I’ve been hearing a lot of women talking smack about mothers lately. It started with a comment on the SBS show Insight, where having children was described as “a way of feeling like you’ve achieved a lot in life without doing much” and really snowballed with Soraya Roberts’s brilliantly written but utterly annoying story “How My Best Friend’s Baby Pulled Us Apart.” Her essay seems to sum up something stewing in the zeitgeist: a simmering tension between the happily childless and mums with kids.
The gripes directed at mums seem to go beyond a simple annoyance the author has felt toward her best friend. The suggestion, and cultural rhetoric backs it up, is that once you have a kid your brain—and everything you previously valued—goes out the window. That, at the core of it, you become incredibly selfish.
Seriously? The exact opposite is true.
Beyond the birth and the breastfeeding, what parenting really is to me is about putting someone else first. Not because I desperately loved and was obsessed with my children at first look—despite what the nappy commercials said. The truth is, children are people—and people can be horrible. No one will hurt you (physically and emotionally), disappoint you, manipulate you, humiliate you, and take your broken shards of a personality and shatter them to atoms more than a child.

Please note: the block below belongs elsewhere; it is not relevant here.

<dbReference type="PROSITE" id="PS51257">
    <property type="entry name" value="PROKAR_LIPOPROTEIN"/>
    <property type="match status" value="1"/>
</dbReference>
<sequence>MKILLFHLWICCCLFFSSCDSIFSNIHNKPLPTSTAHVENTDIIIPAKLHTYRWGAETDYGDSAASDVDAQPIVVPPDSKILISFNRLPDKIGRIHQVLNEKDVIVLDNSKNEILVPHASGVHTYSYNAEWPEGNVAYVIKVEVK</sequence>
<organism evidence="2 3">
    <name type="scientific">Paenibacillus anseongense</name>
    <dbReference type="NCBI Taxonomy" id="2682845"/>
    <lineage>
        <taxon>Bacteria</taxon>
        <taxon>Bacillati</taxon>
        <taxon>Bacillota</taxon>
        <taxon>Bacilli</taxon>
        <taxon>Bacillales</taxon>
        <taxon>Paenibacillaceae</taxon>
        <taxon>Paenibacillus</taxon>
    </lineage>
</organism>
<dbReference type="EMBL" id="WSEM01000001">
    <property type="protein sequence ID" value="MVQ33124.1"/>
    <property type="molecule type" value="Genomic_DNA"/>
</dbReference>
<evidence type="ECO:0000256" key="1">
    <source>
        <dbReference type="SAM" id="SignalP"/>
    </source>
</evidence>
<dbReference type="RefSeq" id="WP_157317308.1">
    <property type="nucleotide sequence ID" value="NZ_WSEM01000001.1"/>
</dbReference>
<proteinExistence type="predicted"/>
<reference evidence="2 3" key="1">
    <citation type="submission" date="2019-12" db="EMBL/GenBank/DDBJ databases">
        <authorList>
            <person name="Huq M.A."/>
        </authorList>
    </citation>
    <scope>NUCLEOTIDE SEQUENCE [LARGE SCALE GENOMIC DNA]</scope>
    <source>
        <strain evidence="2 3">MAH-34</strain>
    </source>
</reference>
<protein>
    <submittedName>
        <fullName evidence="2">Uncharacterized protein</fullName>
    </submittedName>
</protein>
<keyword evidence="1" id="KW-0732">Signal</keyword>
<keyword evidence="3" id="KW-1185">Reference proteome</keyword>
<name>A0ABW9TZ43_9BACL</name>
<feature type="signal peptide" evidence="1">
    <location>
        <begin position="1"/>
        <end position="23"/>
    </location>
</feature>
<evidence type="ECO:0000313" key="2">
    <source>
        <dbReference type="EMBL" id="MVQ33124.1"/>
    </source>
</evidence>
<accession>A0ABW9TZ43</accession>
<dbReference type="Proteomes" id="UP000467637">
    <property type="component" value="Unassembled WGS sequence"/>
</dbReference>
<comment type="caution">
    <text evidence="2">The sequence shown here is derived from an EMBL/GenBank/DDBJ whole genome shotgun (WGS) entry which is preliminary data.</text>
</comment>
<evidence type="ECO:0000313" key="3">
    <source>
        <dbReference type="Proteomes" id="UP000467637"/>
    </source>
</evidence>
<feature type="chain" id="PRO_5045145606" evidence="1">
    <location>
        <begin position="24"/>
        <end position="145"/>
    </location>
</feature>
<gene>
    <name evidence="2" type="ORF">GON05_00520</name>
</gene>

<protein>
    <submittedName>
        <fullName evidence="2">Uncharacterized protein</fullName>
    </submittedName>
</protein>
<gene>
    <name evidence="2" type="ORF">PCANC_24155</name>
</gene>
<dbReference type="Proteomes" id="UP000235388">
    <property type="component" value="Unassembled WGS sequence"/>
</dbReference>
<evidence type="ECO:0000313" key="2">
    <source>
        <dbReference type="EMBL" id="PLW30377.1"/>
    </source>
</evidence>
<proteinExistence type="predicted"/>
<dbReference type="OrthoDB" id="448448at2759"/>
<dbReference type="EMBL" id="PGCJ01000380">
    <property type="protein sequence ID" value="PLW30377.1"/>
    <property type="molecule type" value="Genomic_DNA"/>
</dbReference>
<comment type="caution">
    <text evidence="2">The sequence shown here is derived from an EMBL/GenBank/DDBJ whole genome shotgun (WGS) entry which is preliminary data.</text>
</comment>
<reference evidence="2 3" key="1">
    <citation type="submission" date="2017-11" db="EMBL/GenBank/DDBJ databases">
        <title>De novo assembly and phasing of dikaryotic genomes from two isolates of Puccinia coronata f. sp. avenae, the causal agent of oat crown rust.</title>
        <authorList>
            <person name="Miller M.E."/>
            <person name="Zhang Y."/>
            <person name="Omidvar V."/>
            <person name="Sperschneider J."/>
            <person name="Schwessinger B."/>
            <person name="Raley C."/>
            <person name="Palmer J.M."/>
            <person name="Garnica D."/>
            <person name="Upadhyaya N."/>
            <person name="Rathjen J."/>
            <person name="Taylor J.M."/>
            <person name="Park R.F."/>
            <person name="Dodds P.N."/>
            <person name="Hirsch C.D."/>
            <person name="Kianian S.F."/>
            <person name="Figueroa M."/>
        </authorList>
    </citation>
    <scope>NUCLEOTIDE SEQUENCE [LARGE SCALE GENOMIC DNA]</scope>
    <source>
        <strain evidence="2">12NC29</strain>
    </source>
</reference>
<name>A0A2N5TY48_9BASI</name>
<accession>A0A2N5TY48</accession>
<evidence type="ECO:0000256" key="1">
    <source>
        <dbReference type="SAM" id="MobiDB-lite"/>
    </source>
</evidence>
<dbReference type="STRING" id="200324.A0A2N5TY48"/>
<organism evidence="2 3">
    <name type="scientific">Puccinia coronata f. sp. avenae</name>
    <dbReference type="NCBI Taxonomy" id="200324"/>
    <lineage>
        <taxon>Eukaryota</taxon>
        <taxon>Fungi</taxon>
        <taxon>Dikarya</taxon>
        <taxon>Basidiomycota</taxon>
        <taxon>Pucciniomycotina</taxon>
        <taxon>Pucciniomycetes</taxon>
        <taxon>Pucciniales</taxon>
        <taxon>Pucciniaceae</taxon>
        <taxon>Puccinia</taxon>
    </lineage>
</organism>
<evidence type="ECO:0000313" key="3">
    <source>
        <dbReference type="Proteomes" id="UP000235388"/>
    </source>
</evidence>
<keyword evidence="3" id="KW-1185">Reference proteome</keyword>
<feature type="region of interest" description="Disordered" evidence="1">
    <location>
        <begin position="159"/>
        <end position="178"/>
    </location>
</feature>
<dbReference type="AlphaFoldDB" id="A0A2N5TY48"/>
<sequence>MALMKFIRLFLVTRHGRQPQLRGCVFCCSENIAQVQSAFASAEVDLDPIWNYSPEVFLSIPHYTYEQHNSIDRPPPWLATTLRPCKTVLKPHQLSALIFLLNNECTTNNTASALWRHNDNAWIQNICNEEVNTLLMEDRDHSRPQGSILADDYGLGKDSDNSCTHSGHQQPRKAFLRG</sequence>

Of course, they’ll do the opposite too. They will surprise you, support you, pay attention to you, and love you more than anyone else on the planet. Children are the weight that pushes your elastic band of a heart to its limit. They stretch you and challenge you in ways that are inconceivable. But at the end of the day, when the results are all in, there’s just one crucial difference: parents have lower expectations.
For Roberts, it seems like idea that a best friend would let you down or suddenly not put as much into the friendship as she would was a deal breaker. As a parent, the fact I even have a friend (someone who doesn’t follow me to the toilet and scream for a drink of water) is awesome.
It’s a divide that can seemingly only be crossed—hell, understood!—by experience. Don’t have that? Then compassion and empathy do a pretty decent job also.
Patience, on both sides, comes in handy too. The fact is, life is impermanent. Everything grows and changes and ceases to be what it was, even female friendships. The difference between having a baby and not is often only a few years, if it’s a path you choose or if one that chooses you. At the end of the day, after the babies have come and gone, you are left with each other, and the things that first brought you together once again have the time and space to thrive. It’s a shame to give up on something so special before that can happen.
Have you lost some female friendships once you became a mum?
image: Getty/Emrah Altinok
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